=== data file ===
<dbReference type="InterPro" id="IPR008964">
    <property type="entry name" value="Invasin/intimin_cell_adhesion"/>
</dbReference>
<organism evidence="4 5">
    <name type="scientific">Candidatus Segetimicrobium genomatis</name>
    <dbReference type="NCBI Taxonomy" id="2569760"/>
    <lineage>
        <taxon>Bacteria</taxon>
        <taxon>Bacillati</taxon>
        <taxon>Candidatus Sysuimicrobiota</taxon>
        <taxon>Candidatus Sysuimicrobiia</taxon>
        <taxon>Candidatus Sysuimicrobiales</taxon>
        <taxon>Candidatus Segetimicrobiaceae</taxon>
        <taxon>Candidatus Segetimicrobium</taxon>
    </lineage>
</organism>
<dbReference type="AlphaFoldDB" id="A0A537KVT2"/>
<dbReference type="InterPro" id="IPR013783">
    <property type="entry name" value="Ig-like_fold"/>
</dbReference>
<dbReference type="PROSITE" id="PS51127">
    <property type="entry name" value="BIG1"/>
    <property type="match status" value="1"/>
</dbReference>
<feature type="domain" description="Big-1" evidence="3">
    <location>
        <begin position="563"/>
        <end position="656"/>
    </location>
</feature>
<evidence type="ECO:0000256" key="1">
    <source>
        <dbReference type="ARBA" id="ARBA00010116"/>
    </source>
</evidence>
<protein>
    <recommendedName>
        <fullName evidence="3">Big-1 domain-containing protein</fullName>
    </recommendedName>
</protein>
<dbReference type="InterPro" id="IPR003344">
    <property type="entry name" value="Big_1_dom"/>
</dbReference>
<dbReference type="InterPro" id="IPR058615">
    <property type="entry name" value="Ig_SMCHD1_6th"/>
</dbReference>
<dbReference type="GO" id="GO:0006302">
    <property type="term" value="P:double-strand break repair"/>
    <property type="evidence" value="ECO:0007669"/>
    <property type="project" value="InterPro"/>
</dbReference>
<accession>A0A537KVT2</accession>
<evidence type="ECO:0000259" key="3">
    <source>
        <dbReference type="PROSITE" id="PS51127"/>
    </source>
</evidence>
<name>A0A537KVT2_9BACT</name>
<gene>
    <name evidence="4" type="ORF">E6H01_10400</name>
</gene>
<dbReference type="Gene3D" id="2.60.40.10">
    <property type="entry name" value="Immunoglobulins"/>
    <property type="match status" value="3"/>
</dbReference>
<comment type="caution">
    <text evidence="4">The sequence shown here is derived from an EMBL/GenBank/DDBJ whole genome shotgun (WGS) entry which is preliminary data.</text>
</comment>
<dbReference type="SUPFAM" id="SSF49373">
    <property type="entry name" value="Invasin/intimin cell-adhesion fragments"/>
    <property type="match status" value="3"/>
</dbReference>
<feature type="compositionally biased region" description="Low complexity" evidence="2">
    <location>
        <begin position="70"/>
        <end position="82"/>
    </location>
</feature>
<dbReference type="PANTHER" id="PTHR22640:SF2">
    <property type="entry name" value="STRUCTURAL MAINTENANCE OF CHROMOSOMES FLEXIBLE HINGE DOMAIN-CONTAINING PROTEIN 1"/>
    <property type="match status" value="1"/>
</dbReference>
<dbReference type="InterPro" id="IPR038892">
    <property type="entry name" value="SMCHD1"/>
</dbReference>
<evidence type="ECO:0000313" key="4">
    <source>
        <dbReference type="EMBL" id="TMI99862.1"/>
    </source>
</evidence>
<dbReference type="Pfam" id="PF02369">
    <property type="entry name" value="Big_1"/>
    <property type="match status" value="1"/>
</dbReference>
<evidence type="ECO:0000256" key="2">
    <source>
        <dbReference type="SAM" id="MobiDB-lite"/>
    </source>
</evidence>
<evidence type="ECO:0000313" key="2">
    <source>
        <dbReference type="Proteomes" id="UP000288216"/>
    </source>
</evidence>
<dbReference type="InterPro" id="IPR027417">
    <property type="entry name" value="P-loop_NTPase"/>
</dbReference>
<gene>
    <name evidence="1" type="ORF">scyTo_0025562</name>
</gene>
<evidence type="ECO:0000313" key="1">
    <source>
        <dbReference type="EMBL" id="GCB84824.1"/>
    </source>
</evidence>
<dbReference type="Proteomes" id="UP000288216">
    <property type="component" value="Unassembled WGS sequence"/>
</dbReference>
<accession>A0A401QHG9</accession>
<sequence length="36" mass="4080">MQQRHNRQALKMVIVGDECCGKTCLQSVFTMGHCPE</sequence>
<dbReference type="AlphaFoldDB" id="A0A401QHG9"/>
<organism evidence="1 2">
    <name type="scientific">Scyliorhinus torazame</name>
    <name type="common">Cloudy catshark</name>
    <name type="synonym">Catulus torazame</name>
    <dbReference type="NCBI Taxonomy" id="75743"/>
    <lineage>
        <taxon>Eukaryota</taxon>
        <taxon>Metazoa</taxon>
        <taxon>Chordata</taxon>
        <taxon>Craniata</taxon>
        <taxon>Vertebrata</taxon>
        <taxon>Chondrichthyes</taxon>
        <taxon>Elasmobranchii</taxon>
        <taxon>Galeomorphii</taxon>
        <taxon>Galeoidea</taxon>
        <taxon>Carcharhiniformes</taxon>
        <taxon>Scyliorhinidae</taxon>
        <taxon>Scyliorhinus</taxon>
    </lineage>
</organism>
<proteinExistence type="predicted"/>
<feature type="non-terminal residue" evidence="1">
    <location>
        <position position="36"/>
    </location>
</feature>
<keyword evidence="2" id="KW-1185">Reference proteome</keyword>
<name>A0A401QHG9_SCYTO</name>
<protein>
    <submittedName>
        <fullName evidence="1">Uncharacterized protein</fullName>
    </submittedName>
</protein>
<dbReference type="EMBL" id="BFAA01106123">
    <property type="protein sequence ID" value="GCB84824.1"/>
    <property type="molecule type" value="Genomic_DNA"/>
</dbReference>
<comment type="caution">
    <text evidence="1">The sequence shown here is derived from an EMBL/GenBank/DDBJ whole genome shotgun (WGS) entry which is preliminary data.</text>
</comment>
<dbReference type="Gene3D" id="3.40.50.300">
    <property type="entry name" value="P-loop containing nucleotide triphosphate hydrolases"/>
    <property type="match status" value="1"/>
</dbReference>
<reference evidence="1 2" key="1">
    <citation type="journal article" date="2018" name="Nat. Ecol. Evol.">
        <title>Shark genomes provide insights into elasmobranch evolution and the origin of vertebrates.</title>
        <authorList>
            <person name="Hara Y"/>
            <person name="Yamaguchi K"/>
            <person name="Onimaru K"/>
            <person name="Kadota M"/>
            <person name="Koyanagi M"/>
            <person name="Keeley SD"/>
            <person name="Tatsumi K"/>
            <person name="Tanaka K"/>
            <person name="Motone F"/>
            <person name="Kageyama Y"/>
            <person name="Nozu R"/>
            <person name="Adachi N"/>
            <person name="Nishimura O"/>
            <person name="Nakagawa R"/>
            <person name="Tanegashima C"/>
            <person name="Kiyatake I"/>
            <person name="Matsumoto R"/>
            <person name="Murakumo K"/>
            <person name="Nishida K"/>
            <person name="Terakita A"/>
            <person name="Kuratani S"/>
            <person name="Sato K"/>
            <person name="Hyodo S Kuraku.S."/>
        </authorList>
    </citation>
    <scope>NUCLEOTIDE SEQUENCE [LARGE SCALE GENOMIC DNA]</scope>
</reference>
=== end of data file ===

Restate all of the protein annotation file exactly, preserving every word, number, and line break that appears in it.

<dbReference type="InterPro" id="IPR008964">
    <property type="entry name" value="Invasin/intimin_cell_adhesion"/>
</dbReference>
<organism evidence="4 5">
    <name type="scientific">Candidatus Segetimicrobium genomatis</name>
    <dbReference type="NCBI Taxonomy" id="2569760"/>
    <lineage>
        <taxon>Bacteria</taxon>
        <taxon>Bacillati</taxon>
        <taxon>Candidatus Sysuimicrobiota</taxon>
        <taxon>Candidatus Sysuimicrobiia</taxon>
        <taxon>Candidatus Sysuimicrobiales</taxon>
        <taxon>Candidatus Segetimicrobiaceae</taxon>
        <taxon>Candidatus Segetimicrobium</taxon>
    </lineage>
</organism>
<dbReference type="AlphaFoldDB" id="A0A537KVT2"/>
<dbReference type="InterPro" id="IPR013783">
    <property type="entry name" value="Ig-like_fold"/>
</dbReference>
<dbReference type="PROSITE" id="PS51127">
    <property type="entry name" value="BIG1"/>
    <property type="match status" value="1"/>
</dbReference>
<feature type="domain" description="Big-1" evidence="3">
    <location>
        <begin position="563"/>
        <end position="656"/>
    </location>
</feature>
<evidence type="ECO:0000256" key="1">
    <source>
        <dbReference type="ARBA" id="ARBA00010116"/>
    </source>
</evidence>
<protein>
    <recommendedName>
        <fullName evidence="3">Big-1 domain-containing protein</fullName>
    </recommendedName>
</protein>
<dbReference type="InterPro" id="IPR003344">
    <property type="entry name" value="Big_1_dom"/>
</dbReference>
<dbReference type="InterPro" id="IPR058615">
    <property type="entry name" value="Ig_SMCHD1_6th"/>
</dbReference>
<dbReference type="GO" id="GO:0006302">
    <property type="term" value="P:double-strand break repair"/>
    <property type="evidence" value="ECO:0007669"/>
    <property type="project" value="InterPro"/>
</dbReference>
<accession>A0A537KVT2</accession>
<evidence type="ECO:0000259" key="3">
    <source>
        <dbReference type="PROSITE" id="PS51127"/>
    </source>
</evidence>
<name>A0A537KVT2_9BACT</name>
<gene>
    <name evidence="4" type="ORF">E6H01_10400</name>
</gene>
<dbReference type="Gene3D" id="2.60.40.10">
    <property type="entry name" value="Immunoglobulins"/>
    <property type="match status" value="3"/>
</dbReference>
<comment type="caution">
    <text evidence="4">The sequence shown here is derived from an EMBL/GenBank/DDBJ whole genome shotgun (WGS) entry which is preliminary data.</text>
</comment>
<dbReference type="SUPFAM" id="SSF49373">
    <property type="entry name" value="Invasin/intimin cell-adhesion fragments"/>
    <property type="match status" value="3"/>
</dbReference>
<feature type="compositionally biased region" description="Low complexity" evidence="2">
    <location>
        <begin position="70"/>
        <end position="82"/>
    </location>
</feature>
<dbReference type="PANTHER" id="PTHR22640:SF2">
    <property type="entry name" value="STRUCTURAL MAINTENANCE OF CHROMOSOMES FLEXIBLE HINGE DOMAIN-CONTAINING PROTEIN 1"/>
    <property type="match status" value="1"/>
</dbReference>
<dbReference type="InterPro" id="IPR038892">
    <property type="entry name" value="SMCHD1"/>
</dbReference>
<evidence type="ECO:0000313" key="4">
    <source>
        <dbReference type="EMBL" id="TMI99862.1"/>
    </source>
</evidence>
<dbReference type="Pfam" id="PF02369">
    <property type="entry name" value="Big_1"/>
    <property type="match status" value="1"/>
</dbReference>
<evidence type="ECO:0000256" key="2">
    <source>
        <dbReference type="SAM" id="MobiDB-lite"/>
    </source>
</evidence>
<evidence type="ECO:0000313" key="2">
    <source>
        <dbReference type="Proteomes" id="UP000288216"/>
    </source>
</evidence>
<dbReference type="InterPro" id="IPR027417">
    <property type="entry name" value="P-loop_NTPase"/>
</dbReference>
<gene>
    <name evidence="1" type="ORF">scyTo_0025562</name>
</gene>
<evidence type="ECO:0000313" key="1">
    <source>
        <dbReference type="EMBL" id="GCB84824.1"/>
    </source>
</evidence>
<dbReference type="Proteomes" id="UP000288216">
    <property type="component" value="Unassembled WGS sequence"/>
</dbReference>
<accession>A0A401QHG9</accession>
<sequence length="36" mass="4080">MQQRHNRQALKMVIVGDECCGKTCLQSVFTMGHCPE</sequence>
<dbReference type="AlphaFoldDB" id="A0A401QHG9"/>
<organism evidence="1 2">
    <name type="scientific">Scyliorhinus torazame</name>
    <name type="common">Cloudy catshark</name>
    <name type="synonym">Catulus torazame</name>
    <dbReference type="NCBI Taxonomy" id="75743"/>
    <lineage>
        <taxon>Eukaryota</taxon>
        <taxon>Metazoa</taxon>
        <taxon>Chordata</taxon>
        <taxon>Craniata</taxon>
        <taxon>Vertebrata</taxon>
        <taxon>Chondrichthyes</taxon>
        <taxon>Elasmobranchii</taxon>
        <taxon>Galeomorphii</taxon>
        <taxon>Galeoidea</taxon>
        <taxon>Carcharhiniformes</taxon>
        <taxon>Scyliorhinidae</taxon>
        <taxon>Scyliorhinus</taxon>
    </lineage>
</organism>
<proteinExistence type="predicted"/>
<feature type="non-terminal residue" evidence="1">
    <location>
        <position position="36"/>
    </location>
</feature>
<keyword evidence="2" id="KW-1185">Reference proteome</keyword>
<name>A0A401QHG9_SCYTO</name>
<protein>
    <submittedName>
        <fullName evidence="1">Uncharacterized protein</fullName>
    </submittedName>
</protein>
<dbReference type="EMBL" id="BFAA01106123">
    <property type="protein sequence ID" value="GCB84824.1"/>
    <property type="molecule type" value="Genomic_DNA"/>
</dbReference>
<comment type="caution">
    <text evidence="1">The sequence shown here is derived from an EMBL/GenBank/DDBJ whole genome shotgun (WGS) entry which is preliminary data.</text>
</comment>
<dbReference type="Gene3D" id="3.40.50.300">
    <property type="entry name" value="P-loop containing nucleotide triphosphate hydrolases"/>
    <property type="match status" value="1"/>
</dbReference>
<reference evidence="1 2" key="1">
    <citation type="journal article" date="2018" name="Nat. Ecol. Evol.">
        <title>Shark genomes provide insights into elasmobranch evolution and the origin of vertebrates.</title>
        <authorList>
            <person name="Hara Y"/>
            <person name="Yamaguchi K"/>
            <person name="Onimaru K"/>
            <person name="Kadota M"/>
            <person name="Koyanagi M"/>
            <person name="Keeley SD"/>
            <person name="Tatsumi K"/>
            <person name="Tanaka K"/>
            <person name="Motone F"/>
            <person name="Kageyama Y"/>
            <person name="Nozu R"/>
            <person name="Adachi N"/>
            <person name="Nishimura O"/>
            <person name="Nakagawa R"/>
            <person name="Tanegashima C"/>
            <person name="Kiyatake I"/>
            <person name="Matsumoto R"/>
            <person name="Murakumo K"/>
            <person name="Nishida K"/>
            <person name="Terakita A"/>
            <person name="Kuratani S"/>
            <person name="Sato K"/>
            <person name="Hyodo S Kuraku.S."/>
        </authorList>
    </citation>
    <scope>NUCLEOTIDE SEQUENCE [LARGE SCALE GENOMIC DNA]</scope>
</reference>